I hauled the machine outside to the back patio for cleaning – a good idea since it was filthy and greasy and dusty.
I removed the snap-off top plate and took a good look at the type hammers / type bars. I saw dust and goo and animal hair, but nothing bent or broken.
First off, I used a small air compressor to blow out the dust.
While the air compressor cleared out the larger debris, most of the dust remained because it was embedded in grime and goo and oil. I put a bunch of clean paper towels under my work surface and then poured a little denatured alcohol into a cup. With a little brush, I painted inside all around the levers and type hammers / type bars.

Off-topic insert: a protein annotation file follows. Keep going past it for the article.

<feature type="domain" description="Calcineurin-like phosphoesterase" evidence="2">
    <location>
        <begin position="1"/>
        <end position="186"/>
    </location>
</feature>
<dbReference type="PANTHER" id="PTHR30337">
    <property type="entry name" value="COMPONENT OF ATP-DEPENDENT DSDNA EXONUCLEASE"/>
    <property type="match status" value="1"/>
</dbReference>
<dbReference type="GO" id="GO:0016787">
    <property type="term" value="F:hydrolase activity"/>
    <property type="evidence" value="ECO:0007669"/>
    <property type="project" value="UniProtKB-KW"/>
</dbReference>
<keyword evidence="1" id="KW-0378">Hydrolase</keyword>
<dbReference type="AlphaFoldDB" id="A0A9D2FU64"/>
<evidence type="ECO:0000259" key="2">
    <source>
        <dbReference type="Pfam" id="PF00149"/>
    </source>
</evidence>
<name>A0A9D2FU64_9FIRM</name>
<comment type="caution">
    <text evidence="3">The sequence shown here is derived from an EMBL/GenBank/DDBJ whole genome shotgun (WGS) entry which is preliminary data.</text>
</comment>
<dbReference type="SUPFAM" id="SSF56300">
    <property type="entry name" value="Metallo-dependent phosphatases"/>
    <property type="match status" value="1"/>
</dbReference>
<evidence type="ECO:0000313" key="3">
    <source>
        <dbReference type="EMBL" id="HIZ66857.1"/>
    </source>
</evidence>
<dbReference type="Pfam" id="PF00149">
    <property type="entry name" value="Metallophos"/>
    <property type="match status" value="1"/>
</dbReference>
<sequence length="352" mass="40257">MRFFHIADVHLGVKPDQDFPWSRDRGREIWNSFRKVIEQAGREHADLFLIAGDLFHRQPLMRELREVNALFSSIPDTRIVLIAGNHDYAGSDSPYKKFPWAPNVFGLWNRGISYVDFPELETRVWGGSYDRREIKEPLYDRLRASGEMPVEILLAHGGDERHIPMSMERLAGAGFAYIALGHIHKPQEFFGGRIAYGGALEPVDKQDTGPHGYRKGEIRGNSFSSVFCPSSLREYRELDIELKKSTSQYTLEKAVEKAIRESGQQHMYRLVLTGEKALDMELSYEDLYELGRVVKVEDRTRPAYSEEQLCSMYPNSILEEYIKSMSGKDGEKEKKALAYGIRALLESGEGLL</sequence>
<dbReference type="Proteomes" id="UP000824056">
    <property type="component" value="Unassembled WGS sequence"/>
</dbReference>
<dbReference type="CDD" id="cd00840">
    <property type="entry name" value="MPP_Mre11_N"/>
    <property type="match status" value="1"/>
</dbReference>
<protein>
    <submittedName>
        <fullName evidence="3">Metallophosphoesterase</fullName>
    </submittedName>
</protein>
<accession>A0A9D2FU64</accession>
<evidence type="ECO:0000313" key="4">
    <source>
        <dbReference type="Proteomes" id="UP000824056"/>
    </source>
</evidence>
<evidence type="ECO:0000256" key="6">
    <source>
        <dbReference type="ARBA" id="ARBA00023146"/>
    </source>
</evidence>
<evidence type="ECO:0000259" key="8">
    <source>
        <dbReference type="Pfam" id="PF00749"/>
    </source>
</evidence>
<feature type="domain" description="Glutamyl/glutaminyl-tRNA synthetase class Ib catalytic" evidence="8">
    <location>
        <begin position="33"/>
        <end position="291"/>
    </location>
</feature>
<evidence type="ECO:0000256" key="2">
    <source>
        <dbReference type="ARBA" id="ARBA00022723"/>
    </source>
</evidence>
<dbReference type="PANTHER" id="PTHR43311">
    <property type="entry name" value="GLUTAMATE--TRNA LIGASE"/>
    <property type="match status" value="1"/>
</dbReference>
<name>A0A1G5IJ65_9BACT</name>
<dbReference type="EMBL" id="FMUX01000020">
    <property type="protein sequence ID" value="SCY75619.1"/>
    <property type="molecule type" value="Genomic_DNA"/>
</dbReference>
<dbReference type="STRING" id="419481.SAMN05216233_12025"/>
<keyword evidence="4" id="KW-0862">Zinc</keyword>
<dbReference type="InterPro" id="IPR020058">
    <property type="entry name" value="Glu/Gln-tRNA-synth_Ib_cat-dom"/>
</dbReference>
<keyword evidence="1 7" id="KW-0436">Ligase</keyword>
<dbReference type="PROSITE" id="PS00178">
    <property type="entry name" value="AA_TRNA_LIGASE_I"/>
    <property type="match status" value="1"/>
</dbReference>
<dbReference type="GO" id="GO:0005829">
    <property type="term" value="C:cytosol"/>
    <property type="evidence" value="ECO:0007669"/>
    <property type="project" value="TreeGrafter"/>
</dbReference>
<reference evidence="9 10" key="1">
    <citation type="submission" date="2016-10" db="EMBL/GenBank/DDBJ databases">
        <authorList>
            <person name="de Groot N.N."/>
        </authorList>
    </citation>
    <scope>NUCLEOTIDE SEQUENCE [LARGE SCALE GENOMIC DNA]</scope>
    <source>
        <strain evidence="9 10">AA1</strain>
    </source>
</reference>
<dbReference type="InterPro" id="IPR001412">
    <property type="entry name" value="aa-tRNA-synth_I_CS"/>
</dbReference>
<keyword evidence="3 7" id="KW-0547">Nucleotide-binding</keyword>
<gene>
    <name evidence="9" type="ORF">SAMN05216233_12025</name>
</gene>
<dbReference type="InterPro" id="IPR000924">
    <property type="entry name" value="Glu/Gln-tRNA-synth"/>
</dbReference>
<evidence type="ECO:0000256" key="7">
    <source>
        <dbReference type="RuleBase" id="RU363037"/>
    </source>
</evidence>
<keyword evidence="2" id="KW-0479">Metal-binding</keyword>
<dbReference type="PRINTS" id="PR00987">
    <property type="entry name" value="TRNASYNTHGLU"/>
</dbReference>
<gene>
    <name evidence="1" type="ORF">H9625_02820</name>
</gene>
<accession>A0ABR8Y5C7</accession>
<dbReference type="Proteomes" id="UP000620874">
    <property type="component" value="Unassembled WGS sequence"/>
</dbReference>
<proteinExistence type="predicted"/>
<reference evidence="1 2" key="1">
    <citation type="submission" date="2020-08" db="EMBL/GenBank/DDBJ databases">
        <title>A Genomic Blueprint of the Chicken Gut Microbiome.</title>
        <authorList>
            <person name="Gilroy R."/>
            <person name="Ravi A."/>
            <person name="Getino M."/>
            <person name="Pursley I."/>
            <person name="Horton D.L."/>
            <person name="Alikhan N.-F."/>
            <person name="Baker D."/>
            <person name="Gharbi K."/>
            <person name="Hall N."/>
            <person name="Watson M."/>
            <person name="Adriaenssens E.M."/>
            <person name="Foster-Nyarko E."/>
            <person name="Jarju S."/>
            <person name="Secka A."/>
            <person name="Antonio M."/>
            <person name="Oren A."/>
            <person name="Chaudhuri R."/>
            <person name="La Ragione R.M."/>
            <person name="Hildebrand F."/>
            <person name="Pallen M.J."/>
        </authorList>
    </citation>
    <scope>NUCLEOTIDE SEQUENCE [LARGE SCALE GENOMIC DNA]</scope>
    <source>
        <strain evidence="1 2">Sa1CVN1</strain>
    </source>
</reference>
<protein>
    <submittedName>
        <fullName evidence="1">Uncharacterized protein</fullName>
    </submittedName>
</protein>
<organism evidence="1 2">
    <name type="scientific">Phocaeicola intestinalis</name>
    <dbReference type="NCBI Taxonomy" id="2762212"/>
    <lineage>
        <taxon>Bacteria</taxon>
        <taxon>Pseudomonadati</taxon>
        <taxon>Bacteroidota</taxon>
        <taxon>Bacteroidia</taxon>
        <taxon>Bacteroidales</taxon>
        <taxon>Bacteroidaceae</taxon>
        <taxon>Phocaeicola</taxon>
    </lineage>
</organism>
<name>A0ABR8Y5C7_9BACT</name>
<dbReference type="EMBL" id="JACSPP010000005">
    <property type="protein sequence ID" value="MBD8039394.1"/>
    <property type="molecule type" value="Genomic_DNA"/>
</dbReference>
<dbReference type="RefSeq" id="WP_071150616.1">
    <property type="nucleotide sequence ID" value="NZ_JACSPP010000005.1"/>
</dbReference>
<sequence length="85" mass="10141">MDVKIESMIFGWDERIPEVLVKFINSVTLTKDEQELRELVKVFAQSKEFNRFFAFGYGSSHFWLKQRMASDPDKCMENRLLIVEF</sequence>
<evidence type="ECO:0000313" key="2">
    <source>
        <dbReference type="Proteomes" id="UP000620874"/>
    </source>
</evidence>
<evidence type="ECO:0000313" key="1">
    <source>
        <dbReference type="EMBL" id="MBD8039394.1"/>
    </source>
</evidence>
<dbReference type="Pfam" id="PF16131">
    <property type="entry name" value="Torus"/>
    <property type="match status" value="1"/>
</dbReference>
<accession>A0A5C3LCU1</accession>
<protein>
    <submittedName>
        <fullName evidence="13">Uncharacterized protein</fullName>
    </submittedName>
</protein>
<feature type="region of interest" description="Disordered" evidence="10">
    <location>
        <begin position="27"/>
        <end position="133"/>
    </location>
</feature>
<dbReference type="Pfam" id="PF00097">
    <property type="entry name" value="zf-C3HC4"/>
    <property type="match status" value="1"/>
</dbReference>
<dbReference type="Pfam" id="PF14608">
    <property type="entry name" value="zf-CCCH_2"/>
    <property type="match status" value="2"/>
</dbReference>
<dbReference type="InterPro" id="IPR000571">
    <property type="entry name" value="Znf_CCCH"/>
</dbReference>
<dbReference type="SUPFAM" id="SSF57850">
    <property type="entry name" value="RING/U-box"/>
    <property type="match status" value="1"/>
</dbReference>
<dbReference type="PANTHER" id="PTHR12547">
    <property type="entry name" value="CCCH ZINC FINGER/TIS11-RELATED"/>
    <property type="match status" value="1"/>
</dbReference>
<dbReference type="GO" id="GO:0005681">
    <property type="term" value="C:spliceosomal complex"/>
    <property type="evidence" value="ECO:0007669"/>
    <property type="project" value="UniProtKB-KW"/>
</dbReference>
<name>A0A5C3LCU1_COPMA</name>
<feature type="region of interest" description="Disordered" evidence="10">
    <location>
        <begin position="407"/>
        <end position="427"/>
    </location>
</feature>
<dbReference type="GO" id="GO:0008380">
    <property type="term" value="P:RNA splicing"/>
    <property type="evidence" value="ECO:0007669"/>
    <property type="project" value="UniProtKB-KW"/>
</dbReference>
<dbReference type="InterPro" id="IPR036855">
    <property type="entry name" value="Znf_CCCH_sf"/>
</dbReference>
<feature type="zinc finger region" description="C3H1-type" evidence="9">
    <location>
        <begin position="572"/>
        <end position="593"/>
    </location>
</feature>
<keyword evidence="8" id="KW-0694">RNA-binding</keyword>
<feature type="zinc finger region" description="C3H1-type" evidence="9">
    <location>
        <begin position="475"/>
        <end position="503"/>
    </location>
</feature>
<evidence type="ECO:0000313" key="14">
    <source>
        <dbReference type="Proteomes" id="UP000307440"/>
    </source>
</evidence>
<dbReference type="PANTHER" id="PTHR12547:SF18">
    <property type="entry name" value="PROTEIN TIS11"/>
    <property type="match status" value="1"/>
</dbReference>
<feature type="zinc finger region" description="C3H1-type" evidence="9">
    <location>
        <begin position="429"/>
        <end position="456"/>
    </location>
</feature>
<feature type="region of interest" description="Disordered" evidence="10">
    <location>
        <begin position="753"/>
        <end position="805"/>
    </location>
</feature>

The dirtiest spots were the slots in the “smile” – they were filled with sticky goo.
I then used an old toothbrush to scrub around.
While I scrubbed, I gently struck the movable keys to loosen them up. They began to move more easily and black gunk dripped out from underneath. For the frozen keys, I was able to very gently lift them up out of the goo with my finger tips. Fortunately I didn’t have any bent hammers, just very dirty ones.
After a lot of painting and scrubbing and working the hammers / type bars up and down, the keys began to move freely, hitting the platen easily and returning to their home reliably.
Make sure your work table is protected with a cloth or paper towels. Be careful to not get denatured alcohol on the outside of your typewriter – it could ruin the finish!
Here are videos that I found invaluable to my cleaning efforts: